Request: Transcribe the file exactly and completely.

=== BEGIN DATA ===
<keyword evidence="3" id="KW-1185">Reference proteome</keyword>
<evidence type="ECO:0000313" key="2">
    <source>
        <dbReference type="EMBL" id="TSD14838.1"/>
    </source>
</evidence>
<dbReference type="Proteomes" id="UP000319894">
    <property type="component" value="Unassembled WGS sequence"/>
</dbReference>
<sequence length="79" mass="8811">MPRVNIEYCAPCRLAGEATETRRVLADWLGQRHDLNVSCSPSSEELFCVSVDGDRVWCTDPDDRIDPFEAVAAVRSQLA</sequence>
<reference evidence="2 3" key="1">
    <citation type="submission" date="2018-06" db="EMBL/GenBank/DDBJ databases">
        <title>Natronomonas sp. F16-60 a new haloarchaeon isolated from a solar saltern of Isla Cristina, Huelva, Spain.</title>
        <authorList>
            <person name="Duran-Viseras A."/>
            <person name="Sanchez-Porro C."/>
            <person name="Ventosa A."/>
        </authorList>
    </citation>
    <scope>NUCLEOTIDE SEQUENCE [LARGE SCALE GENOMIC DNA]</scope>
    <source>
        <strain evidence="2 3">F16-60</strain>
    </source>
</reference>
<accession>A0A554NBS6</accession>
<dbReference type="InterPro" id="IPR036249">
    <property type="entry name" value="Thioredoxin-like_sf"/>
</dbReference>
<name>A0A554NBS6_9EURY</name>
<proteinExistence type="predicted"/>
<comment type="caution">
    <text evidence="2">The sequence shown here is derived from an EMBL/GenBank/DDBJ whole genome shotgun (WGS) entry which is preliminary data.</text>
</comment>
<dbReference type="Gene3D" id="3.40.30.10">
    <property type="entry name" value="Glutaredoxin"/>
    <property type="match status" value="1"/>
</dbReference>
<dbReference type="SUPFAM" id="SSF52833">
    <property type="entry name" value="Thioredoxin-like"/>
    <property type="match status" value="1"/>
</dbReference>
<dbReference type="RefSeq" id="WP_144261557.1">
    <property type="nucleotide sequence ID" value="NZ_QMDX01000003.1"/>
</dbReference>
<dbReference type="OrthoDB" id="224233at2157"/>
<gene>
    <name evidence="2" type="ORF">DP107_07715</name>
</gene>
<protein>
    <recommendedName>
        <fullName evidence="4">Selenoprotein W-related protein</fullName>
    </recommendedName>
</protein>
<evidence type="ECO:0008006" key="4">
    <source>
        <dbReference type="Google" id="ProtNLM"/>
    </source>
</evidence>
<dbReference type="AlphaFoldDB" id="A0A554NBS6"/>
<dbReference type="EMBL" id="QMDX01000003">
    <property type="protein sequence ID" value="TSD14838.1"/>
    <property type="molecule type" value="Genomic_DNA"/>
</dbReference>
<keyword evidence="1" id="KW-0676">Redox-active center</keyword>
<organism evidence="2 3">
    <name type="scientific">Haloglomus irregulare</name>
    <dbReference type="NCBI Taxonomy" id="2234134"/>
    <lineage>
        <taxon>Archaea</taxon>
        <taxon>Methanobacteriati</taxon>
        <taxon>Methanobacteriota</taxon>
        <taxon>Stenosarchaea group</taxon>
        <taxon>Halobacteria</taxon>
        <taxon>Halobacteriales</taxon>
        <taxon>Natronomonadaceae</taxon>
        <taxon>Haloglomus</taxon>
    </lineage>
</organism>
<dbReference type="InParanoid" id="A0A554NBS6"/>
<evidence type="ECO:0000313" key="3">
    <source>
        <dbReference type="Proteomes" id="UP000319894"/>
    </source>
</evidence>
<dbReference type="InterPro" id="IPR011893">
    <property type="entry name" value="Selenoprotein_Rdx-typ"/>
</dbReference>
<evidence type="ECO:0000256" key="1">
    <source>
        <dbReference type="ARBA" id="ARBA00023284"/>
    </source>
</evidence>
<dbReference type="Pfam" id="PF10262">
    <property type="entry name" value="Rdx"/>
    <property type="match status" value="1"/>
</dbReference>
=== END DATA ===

<keyword evidence="3" id="KW-1185">Reference proteome</keyword>
<evidence type="ECO:0000313" key="2">
    <source>
        <dbReference type="EMBL" id="TSD14838.1"/>
    </source>
</evidence>
<dbReference type="Proteomes" id="UP000319894">
    <property type="component" value="Unassembled WGS sequence"/>
</dbReference>
<sequence length="79" mass="8811">MPRVNIEYCAPCRLAGEATETRRVLADWLGQRHDLNVSCSPSSEELFCVSVDGDRVWCTDPDDRIDPFEAVAAVRSQLA</sequence>
<reference evidence="2 3" key="1">
    <citation type="submission" date="2018-06" db="EMBL/GenBank/DDBJ databases">
        <title>Natronomonas sp. F16-60 a new haloarchaeon isolated from a solar saltern of Isla Cristina, Huelva, Spain.</title>
        <authorList>
            <person name="Duran-Viseras A."/>
            <person name="Sanchez-Porro C."/>
            <person name="Ventosa A."/>
        </authorList>
    </citation>
    <scope>NUCLEOTIDE SEQUENCE [LARGE SCALE GENOMIC DNA]</scope>
    <source>
        <strain evidence="2 3">F16-60</strain>
    </source>
</reference>
<accession>A0A554NBS6</accession>
<dbReference type="InterPro" id="IPR036249">
    <property type="entry name" value="Thioredoxin-like_sf"/>
</dbReference>
<name>A0A554NBS6_9EURY</name>
<proteinExistence type="predicted"/>
<comment type="caution">
    <text evidence="2">The sequence shown here is derived from an EMBL/GenBank/DDBJ whole genome shotgun (WGS) entry which is preliminary data.</text>
</comment>
<dbReference type="Gene3D" id="3.40.30.10">
    <property type="entry name" value="Glutaredoxin"/>
    <property type="match status" value="1"/>
</dbReference>
<dbReference type="SUPFAM" id="SSF52833">
    <property type="entry name" value="Thioredoxin-like"/>
    <property type="match status" value="1"/>
</dbReference>
<dbReference type="RefSeq" id="WP_144261557.1">
    <property type="nucleotide sequence ID" value="NZ_QMDX01000003.1"/>
</dbReference>
<dbReference type="OrthoDB" id="224233at2157"/>
<gene>
    <name evidence="2" type="ORF">DP107_07715</name>
</gene>
<protein>
    <recommendedName>
        <fullName evidence="4">Selenoprotein W-related protein</fullName>
    </recommendedName>
</protein>
<evidence type="ECO:0008006" key="4">
    <source>
        <dbReference type="Google" id="ProtNLM"/>
    </source>
</evidence>
<dbReference type="AlphaFoldDB" id="A0A554NBS6"/>
<dbReference type="EMBL" id="QMDX01000003">
    <property type="protein sequence ID" value="TSD14838.1"/>
    <property type="molecule type" value="Genomic_DNA"/>
</dbReference>
<keyword evidence="1" id="KW-0676">Redox-active center</keyword>
<organism evidence="2 3">
    <name type="scientific">Haloglomus irregulare</name>
    <dbReference type="NCBI Taxonomy" id="2234134"/>
    <lineage>
        <taxon>Archaea</taxon>
        <taxon>Methanobacteriati</taxon>
        <taxon>Methanobacteriota</taxon>
        <taxon>Stenosarchaea group</taxon>
        <taxon>Halobacteria</taxon>
        <taxon>Halobacteriales</taxon>
        <taxon>Natronomonadaceae</taxon>
        <taxon>Haloglomus</taxon>
    </lineage>
</organism>
<dbReference type="InParanoid" id="A0A554NBS6"/>
<evidence type="ECO:0000313" key="3">
    <source>
        <dbReference type="Proteomes" id="UP000319894"/>
    </source>
</evidence>
<dbReference type="InterPro" id="IPR011893">
    <property type="entry name" value="Selenoprotein_Rdx-typ"/>
</dbReference>
<evidence type="ECO:0000256" key="1">
    <source>
        <dbReference type="ARBA" id="ARBA00023284"/>
    </source>
</evidence>
<dbReference type="Pfam" id="PF10262">
    <property type="entry name" value="Rdx"/>
    <property type="match status" value="1"/>
</dbReference>